I was about to leave but I noticed that a beer had been recommended for Tryanuary on the board so I let it bend my arm. Milkwood Amber Ale is a 7.2 ABV light orange & slightly hazy beer. It had spirity esters, tropical fruit juice and produced a blush of alcohol to the cheeks. Clementines & apricots blossomed on the palate. It was a warm nourishing linctus for the cold weather.
On tap there was also a porter, a pale ale and a wheat beer but I needed to spread the booze out to last both breweries. A quick visit to the smallest gents I’ve ever been in and I was on my way. Fortunately, the second tap room was as easy to find as the first.
Bullfinch Brewery is actually inside the section of railway bridge that abuts against the railway arch the cars drive under. I missed the entrance at first – a narrow door in the corrugated iron frontage with plastic fly strips. You push through and find yourself blinking in Santa’s grotto. The room is dark, illuminated by candles on the tables and fairy lights suspended from the high ceiling. The punters already installed can’t help but stare at you like you’ve just stumbled into their opium den. There is a built-in bar rather than the open plan one Canopy has and it reminds me of a back-lit NAAFI serving hatch. The brewing capacity at the new venue is 5 barrels twice per week.
I settle in for my first Bullfinch beer in a long time. I did know their beers from when they shared premises with Anspach & Hobday on Druid Street in Bermondsey. It seems to me a lot of cloudiness has been sorted since then. The light-coloured beers were much clearer.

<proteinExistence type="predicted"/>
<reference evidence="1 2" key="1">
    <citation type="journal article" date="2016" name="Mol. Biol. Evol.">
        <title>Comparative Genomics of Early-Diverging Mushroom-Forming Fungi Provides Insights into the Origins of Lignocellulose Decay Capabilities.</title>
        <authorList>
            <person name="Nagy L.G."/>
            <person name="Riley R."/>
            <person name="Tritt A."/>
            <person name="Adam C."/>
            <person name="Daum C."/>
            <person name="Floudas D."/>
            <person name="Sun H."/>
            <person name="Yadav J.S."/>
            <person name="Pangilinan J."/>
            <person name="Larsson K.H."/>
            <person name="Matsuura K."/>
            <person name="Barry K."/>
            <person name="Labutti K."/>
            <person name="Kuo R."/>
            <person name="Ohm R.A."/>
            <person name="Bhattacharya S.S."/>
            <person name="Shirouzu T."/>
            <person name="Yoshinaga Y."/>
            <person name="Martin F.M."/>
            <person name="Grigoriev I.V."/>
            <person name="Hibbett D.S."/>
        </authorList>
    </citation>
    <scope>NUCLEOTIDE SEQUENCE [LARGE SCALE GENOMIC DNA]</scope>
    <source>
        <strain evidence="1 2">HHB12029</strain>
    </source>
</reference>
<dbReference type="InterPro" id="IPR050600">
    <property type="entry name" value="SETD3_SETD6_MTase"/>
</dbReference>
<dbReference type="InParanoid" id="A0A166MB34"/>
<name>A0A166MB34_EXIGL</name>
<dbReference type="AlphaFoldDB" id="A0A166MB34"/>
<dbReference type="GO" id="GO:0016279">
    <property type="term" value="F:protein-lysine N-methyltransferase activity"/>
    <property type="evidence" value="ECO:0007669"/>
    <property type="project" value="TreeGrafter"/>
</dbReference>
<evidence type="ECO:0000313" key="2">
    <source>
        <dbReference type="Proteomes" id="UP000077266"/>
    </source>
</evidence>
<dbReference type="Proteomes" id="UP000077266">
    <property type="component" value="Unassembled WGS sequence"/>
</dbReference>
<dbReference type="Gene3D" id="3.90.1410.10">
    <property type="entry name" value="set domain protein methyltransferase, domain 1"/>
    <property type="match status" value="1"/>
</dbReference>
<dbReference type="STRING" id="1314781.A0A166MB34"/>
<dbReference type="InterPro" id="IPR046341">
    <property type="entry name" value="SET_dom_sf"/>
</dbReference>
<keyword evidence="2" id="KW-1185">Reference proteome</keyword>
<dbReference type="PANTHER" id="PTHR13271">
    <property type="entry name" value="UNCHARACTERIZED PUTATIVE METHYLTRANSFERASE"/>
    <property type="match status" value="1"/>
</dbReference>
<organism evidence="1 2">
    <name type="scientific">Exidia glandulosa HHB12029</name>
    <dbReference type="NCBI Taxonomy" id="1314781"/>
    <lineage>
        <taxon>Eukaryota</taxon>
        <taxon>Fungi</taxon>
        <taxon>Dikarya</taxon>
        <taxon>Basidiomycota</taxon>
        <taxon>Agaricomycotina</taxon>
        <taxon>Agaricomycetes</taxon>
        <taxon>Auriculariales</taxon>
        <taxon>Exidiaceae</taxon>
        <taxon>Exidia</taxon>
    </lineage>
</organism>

Black Wolf Black IPA was my first re-introduction and is everything you could want from the style: black fruit pastilles bleed their juices, roast coffee granules smoulder on the inhale with a squeeze of citrus juice for sharpness. It has levity – the carbonation balances what’s otherwise quite an oppressive ale. The dark side is coffee creme, the light side zinging Victorian lemonade.
This is the day for tasting flights so I go for one of theirs (Canopy win as far as glassware is concerned here – Bullfinch employs the standard straight glasses). I opt for their Rypa – the beer I most associate with Bullfinch. Next to it Milou – a Saison and then their Rosendale Bitter – the only of the trio on cask.